The safety checklist--that is excellent. One of the things I appreciated, that I don't think has been done here with regularity, is not using restraints. I think they have been taught to use them. I said, 'He's been tied up. He's quiet now. Do we need to tie him up?' She said, 'OK, I just do it out of habit.' To me, I understand the need--it is very much a safety thing--but I worry it is put in place to make it easy.
            I think this is SO important. It is part of the medical science that is many times overlooked. I do know this much--from the time this was put in place there was a total change in communication. I had always tried to be sure they knew I was their friend, that I wasn't their adversary --how much I wanted to be informed of my husband's condition. My husband and I are hands on with each other in all things. With collaborative care we were given the opportunity to be present for rounds, which allowed us to not have to just hope that our paths might cross with assorted members of the medical team. Where before I was feeling disconnection and even anger at the care--in being able to watch all of the parts of the caregiving in one unit, with a mutual goal, I felt renewed confidence in the hospital setting.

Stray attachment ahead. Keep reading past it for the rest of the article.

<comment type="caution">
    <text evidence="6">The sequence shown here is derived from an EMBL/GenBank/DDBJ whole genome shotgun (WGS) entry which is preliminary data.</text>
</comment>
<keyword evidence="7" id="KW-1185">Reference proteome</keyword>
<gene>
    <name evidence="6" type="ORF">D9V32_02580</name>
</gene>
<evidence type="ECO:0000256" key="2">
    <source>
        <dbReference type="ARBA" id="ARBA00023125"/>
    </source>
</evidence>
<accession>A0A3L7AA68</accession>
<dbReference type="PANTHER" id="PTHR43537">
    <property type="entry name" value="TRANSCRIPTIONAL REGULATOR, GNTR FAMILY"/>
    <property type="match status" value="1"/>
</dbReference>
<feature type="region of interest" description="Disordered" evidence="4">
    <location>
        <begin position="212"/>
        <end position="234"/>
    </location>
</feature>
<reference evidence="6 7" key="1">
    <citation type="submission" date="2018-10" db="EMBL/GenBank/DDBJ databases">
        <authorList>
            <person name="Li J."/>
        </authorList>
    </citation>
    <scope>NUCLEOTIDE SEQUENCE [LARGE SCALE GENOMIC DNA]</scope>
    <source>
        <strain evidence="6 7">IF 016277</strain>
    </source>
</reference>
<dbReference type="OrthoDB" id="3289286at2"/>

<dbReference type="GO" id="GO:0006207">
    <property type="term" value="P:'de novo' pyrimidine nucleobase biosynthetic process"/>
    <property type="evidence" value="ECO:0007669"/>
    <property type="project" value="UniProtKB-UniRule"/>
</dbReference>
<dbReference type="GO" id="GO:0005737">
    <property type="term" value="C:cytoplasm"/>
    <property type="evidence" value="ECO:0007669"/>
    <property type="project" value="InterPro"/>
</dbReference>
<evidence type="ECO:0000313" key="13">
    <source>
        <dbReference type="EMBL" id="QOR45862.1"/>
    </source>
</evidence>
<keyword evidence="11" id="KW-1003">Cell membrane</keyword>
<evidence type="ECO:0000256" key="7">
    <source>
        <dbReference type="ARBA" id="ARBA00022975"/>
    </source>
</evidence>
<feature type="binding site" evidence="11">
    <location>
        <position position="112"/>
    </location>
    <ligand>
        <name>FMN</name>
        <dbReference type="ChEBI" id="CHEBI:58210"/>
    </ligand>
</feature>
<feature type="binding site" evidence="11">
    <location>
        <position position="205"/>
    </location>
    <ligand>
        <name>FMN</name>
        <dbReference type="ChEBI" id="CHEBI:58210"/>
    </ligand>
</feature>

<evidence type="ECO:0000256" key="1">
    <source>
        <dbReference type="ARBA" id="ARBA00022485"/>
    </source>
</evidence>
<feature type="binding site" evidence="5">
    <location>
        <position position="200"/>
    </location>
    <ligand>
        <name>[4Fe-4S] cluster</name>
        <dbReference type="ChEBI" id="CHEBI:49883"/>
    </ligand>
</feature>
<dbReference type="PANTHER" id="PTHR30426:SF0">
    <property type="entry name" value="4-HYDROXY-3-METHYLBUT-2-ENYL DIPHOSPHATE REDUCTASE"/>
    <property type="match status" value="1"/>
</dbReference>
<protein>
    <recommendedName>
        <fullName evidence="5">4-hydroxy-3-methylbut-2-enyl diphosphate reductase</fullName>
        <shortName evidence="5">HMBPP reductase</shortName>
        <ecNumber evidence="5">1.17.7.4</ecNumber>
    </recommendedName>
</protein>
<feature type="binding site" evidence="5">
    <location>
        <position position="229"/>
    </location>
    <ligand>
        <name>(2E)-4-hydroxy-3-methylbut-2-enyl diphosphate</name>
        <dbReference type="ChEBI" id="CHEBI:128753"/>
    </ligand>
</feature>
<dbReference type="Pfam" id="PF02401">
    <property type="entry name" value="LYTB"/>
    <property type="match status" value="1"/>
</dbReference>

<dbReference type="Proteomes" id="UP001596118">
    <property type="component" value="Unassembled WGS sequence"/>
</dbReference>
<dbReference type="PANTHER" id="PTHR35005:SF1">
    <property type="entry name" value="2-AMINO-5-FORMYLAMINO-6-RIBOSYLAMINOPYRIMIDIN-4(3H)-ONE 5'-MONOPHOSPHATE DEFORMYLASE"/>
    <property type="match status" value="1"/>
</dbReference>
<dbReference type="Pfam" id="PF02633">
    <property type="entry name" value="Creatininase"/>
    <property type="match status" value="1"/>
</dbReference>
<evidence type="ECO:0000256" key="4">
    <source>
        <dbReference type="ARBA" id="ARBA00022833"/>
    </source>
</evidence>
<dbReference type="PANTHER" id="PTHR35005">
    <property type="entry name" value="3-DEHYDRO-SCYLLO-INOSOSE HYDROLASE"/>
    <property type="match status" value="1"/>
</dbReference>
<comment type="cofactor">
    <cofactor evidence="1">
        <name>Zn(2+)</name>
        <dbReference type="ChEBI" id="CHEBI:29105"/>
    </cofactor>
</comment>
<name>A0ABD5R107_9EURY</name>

The start of collaborative care was an absolute turning point for our whole family. We were informed, we felt our loved one was valued, we were educated, we watched the team members educate one another, and many of the parts of our--many areas of our concern--were addressed including emotional and spiritual voids or gaps that we had been experiencing. A critical illness is not the time when that part should be turned off or unavailable.
            I would be honored to be a part of anything that would enable this to be offered to anyone. If I were part of a medical staff, I would love something like this.
            I've felt like this for a long time. My son had necrotizing fasciitis. He was in the ICU for several months. They would come in and say, 'We are taking him to the OR today.' There was no communication. Something like what we have put together here could have made all the difference."